Back in June of 2015 I was able to do some preliminary tests with the first 8K Weapon camera. Some of you may have seen the “8K Aerials” Light Iron photographed and presented at CineGear Expo on a 98″ BOE 8K television. For people in attendance, CineGear probably marked the first time they saw an 8K image on and 8K display and I believe it was our first peek into what 8K means for the future…

Attendees at the Light Iron Cine Gear 2015 booth

Red Weapon Camera and Panavision Primo 70 Lenses

Since then, RED has been refining Weapon 8K and after a new camera test I just completed, I am certain Weapon 8K is absolutely RED’s best work to date. If you are a RED enthusiast, you are going to love what this camera can do for you. But moreover, if you are RED cautionary, you re going to love what this camera can do for you.

There are already a number of people chatting about how unnecessary 8K is and that the “race for resolution” is a pointless contest. Let me explain why this way of thinking is flawed:

I believe UHD (4K) will be the mezzanine standard for home entertainment displays until around 2025. By this, it’s important for people to understand that we are entering a decade (minimum) of consumer UHD adoption, which means you can get comfortable with investing in it today. By 2018, it will be impossible to purchase an HDTV and by 2020, broadcast technology will deliver content to less than 50% of consumers with OTT groups becoming the leading majority of content distribution (and for some of them, content creation). Once OTT servers more than 50% of the population, they will make all the rules, and they’re already telling us what those rules are going to look like.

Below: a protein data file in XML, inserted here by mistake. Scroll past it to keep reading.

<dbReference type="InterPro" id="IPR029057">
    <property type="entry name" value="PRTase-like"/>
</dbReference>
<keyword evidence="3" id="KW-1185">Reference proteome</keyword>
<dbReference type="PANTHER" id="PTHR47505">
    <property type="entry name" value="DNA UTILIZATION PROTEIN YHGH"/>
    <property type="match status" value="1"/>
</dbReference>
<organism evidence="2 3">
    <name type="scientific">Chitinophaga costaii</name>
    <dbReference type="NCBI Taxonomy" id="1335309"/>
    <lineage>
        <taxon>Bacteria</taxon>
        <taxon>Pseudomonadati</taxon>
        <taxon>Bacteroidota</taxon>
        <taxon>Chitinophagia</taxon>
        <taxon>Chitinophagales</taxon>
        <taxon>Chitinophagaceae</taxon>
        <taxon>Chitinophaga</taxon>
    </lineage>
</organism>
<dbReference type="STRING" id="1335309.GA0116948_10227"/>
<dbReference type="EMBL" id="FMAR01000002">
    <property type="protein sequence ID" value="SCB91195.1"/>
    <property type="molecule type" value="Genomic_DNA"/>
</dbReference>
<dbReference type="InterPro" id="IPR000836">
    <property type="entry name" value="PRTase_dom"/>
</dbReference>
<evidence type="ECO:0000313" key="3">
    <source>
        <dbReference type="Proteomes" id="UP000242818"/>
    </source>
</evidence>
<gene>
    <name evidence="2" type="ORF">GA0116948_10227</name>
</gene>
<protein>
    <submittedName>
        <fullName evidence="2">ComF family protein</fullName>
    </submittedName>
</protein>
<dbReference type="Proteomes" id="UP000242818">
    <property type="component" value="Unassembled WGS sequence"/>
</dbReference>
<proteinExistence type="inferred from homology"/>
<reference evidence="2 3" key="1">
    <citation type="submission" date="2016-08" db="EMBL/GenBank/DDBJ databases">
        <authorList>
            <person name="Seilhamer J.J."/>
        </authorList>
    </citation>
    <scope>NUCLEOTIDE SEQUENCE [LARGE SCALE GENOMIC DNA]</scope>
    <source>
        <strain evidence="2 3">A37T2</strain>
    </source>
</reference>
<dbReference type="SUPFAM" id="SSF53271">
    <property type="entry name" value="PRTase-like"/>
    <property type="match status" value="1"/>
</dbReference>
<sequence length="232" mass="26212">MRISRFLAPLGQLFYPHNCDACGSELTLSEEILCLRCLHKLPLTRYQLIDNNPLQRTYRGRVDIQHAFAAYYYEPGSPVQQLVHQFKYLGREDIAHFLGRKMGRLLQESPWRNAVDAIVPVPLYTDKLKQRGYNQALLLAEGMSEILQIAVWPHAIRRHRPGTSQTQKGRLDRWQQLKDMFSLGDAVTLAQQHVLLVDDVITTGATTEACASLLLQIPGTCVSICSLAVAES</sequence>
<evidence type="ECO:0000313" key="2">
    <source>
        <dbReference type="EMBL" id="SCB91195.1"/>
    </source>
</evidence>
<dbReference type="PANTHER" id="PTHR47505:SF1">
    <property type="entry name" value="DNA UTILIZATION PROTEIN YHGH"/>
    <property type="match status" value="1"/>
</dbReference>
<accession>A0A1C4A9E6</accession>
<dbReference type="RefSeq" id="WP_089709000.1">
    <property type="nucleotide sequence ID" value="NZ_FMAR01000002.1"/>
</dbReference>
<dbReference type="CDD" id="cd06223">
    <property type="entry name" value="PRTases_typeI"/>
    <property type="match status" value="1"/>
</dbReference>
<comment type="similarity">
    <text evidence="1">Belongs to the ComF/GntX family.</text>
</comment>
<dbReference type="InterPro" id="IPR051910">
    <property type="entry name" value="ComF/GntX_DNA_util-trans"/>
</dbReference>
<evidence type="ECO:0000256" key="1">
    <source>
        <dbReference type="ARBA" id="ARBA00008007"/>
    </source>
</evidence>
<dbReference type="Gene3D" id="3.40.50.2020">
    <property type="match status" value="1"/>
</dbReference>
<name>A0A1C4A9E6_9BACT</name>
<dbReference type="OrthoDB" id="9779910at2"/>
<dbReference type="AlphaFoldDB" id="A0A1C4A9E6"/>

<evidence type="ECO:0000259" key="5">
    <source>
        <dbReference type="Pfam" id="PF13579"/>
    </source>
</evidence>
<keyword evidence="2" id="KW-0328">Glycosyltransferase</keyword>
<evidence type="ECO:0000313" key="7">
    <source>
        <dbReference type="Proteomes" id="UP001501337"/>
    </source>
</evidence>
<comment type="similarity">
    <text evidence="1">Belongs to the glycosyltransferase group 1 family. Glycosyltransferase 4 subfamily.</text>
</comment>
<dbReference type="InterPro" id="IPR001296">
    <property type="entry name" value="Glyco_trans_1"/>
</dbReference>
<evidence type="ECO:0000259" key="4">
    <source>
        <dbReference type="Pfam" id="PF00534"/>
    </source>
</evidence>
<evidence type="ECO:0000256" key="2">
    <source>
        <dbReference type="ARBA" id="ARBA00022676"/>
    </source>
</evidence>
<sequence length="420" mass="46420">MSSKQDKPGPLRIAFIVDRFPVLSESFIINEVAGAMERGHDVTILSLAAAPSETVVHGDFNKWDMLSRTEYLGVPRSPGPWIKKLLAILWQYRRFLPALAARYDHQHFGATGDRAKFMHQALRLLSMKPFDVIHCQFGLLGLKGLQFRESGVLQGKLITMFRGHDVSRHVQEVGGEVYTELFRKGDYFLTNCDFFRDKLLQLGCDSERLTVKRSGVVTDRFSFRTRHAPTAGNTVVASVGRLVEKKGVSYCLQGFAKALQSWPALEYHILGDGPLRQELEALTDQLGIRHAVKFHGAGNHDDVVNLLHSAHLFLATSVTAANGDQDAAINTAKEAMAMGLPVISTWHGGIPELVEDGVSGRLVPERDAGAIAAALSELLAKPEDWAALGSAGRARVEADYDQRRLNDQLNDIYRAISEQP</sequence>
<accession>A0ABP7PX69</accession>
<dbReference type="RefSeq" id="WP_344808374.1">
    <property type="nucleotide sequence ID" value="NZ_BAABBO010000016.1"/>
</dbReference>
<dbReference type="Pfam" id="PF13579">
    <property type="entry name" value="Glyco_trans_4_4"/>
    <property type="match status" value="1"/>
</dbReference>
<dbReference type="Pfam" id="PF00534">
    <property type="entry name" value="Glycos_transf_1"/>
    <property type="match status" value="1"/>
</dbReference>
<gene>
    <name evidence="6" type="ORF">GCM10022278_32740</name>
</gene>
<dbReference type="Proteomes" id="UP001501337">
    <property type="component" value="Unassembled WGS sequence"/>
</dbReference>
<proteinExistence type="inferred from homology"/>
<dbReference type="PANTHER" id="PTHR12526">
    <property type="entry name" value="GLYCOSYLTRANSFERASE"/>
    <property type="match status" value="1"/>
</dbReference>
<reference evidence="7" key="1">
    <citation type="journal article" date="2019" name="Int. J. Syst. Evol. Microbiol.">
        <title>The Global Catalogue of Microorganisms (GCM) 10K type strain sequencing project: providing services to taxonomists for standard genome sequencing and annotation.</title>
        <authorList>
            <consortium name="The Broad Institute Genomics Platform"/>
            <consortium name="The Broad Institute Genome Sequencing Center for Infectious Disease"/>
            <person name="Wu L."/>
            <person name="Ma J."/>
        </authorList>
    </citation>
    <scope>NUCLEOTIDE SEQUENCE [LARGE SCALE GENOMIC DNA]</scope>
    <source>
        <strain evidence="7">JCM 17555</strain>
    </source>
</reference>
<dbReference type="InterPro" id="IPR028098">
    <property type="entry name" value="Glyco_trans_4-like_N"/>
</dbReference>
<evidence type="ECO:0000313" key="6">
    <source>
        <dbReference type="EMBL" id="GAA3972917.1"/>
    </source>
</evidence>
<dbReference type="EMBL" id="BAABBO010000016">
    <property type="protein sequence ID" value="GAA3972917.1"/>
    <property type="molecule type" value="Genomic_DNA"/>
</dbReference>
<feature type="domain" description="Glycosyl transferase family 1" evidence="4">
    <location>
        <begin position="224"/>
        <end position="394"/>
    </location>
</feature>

I have had to get comfortable with the notion that the internet plays the most important role in the road to 4K exhibition, which is to say that the world of motion picture cinema is unfortunately not going to rise to the occasion like I had hoped. Already guided by brave leaders like Netflix and Amazon, 4K capture is the minimum standard in acquisition for their original content. Unlike broadcasters (many of which are stuck with 720p 59.94i broadcast infrastructures), OTT groups have a major technological advantage by instantly upgrading their exhibition systems with relatively inexpensive and simple software upgrades. They know that in just a few short years, every home entertainment system will not only be SMART, they are bi-directional and will enable UHD resolution, high dynamic range pictures (HDR), and a wider color gamut (WCG) to users as adaptation of these technologies widens. I call UHD, HDR, and WCG the “Tripod of Fidelity.“ When I was at NAB 2015 I asked a leading major network engineer what it would take to implement this tripod of fidelity at his network like the OTT companies. His reply was, “At this point, it would be impossible.”